To keep the phone ringing, Brooks continues, a digital news publication should make sure all its advertisers have their own website — to create user click-throughs — and, if they don’t, help them build one. A basic site would include a couple of photos featuring the product or service the business offers, a testimonial or two and phone number and address.
Brooks pulled back from offering a suite of marketing services because they were expensive to develop and maintain and didn’t prove that necessary for her mostly-VSB clients. But eCape — her umbrella site — offers presentations to Chambers of Commerce and other business groups on “what they need to know” about Internet marketing. The 1 ½-2 ½-hour session covers social media, blogging, SEO, how to go mobile, premium services to enhance a website, analytics and what commerce sites like Groupon offer — all topics that a community publisher who stays current on the industry should be able to discuss.
If a client wants more than an overview, Brooks recommends specific third-party services that have a reliable track record. “I educate business in Internet marketing. I just don’t offer all the services,” she says.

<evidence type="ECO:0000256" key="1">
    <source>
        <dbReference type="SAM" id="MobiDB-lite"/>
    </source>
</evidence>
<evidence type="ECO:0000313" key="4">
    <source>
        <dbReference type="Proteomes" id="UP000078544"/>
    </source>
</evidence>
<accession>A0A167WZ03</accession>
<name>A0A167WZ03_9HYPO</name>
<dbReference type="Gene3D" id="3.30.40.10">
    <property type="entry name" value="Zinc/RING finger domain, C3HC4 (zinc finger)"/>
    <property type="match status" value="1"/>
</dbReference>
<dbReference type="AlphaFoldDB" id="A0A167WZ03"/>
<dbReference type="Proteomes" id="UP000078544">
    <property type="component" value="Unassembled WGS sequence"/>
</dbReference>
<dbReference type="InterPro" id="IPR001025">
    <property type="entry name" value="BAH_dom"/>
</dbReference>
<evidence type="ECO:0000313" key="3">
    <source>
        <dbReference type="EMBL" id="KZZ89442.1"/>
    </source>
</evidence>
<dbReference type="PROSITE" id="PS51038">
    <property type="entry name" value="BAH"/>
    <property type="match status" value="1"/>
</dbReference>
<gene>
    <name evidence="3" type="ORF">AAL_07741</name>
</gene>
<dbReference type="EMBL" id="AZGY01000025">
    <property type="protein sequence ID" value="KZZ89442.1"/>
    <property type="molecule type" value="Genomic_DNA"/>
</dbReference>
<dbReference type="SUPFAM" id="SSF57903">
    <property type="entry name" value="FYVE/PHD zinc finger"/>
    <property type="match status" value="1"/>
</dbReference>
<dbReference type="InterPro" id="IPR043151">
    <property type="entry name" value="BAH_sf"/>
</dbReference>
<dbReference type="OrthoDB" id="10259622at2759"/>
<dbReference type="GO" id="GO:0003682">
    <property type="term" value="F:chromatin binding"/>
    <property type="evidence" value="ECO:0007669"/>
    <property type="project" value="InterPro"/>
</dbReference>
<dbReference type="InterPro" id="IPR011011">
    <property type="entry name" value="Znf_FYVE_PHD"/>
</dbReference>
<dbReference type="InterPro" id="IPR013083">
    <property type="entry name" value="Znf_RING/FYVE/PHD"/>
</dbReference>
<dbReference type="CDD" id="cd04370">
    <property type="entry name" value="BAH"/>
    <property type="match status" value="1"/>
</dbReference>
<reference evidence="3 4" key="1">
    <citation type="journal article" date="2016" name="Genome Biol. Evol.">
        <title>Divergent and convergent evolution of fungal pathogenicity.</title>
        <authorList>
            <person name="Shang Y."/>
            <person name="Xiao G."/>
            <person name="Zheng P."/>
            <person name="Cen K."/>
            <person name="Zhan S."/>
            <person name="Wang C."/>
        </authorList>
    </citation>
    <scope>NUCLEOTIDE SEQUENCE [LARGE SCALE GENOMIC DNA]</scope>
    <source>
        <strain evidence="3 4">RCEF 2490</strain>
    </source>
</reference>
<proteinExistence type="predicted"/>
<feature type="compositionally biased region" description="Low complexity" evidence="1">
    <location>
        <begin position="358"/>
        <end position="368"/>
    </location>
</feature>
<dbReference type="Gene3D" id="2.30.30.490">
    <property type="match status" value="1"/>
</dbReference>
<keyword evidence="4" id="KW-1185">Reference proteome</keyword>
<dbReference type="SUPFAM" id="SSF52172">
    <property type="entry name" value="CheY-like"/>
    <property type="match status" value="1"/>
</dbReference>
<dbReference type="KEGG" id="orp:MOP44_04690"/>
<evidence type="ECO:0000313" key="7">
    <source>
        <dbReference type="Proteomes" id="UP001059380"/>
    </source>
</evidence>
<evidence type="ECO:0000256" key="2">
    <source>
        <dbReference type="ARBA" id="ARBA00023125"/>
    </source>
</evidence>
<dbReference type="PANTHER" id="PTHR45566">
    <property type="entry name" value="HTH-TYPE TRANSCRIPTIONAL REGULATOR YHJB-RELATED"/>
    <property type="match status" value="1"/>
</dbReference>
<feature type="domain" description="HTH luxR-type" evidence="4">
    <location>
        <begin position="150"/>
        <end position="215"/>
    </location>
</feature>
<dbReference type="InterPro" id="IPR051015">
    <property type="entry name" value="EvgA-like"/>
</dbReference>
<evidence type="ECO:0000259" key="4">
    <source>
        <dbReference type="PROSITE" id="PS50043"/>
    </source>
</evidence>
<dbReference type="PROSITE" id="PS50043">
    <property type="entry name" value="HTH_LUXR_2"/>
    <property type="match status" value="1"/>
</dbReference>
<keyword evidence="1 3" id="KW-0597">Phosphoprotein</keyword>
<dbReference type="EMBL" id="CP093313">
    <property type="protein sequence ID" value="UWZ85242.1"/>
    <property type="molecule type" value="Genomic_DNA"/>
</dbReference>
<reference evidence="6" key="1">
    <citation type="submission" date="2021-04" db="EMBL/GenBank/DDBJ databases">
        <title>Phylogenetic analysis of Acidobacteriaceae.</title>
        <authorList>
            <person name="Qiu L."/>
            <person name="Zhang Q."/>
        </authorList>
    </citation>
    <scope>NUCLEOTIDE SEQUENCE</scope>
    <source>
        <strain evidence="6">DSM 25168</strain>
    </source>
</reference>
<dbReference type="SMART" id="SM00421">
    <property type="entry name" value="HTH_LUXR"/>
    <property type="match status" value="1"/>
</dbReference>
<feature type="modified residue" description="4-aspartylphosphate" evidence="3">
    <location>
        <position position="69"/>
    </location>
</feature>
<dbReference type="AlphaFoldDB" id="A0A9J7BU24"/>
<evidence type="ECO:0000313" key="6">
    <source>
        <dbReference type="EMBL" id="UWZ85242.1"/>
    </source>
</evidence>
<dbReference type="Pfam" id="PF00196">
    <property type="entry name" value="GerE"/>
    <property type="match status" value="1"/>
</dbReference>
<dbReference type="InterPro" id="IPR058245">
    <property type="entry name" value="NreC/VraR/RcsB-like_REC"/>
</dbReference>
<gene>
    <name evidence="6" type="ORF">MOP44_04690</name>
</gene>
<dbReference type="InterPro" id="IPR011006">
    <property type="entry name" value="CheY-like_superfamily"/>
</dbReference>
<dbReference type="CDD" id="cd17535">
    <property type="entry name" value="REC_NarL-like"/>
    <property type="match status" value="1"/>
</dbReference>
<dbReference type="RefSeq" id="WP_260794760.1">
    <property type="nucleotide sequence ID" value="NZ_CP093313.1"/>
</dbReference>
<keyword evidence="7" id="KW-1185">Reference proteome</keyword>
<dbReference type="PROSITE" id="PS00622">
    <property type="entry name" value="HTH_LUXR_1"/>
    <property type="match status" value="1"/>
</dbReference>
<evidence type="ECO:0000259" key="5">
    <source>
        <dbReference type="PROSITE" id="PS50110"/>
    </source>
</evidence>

Mike Orren, at Dallas-based Speakeasy, says marketing-service agencies like his are being propelled by what he calls “banner blindness” and ad network commoditization: “The good news for a community site is that you are likely to be far more nimble than larger competitors and can integrate services in these areas quickly and with low overhead,” he said. “It is also likely that your customers who want to market via social channels aren’t sophisticated or experienced and lack the time to learn how. They need your help, and you are a trusted partner.”
So should a community site that’s concerned about staying current with digital marketing trends jump into offering agency-type services?
“Community sites can get into that game at whatever level that they can support — but more importantly, what makes sense for your client base, “ Orren said. “We charge our clients from $2,000 to $15,000 a month. If that’s more than a community site’s SMB client base can chew, then a lower-service, lower-labor offering by a site might be a better fit.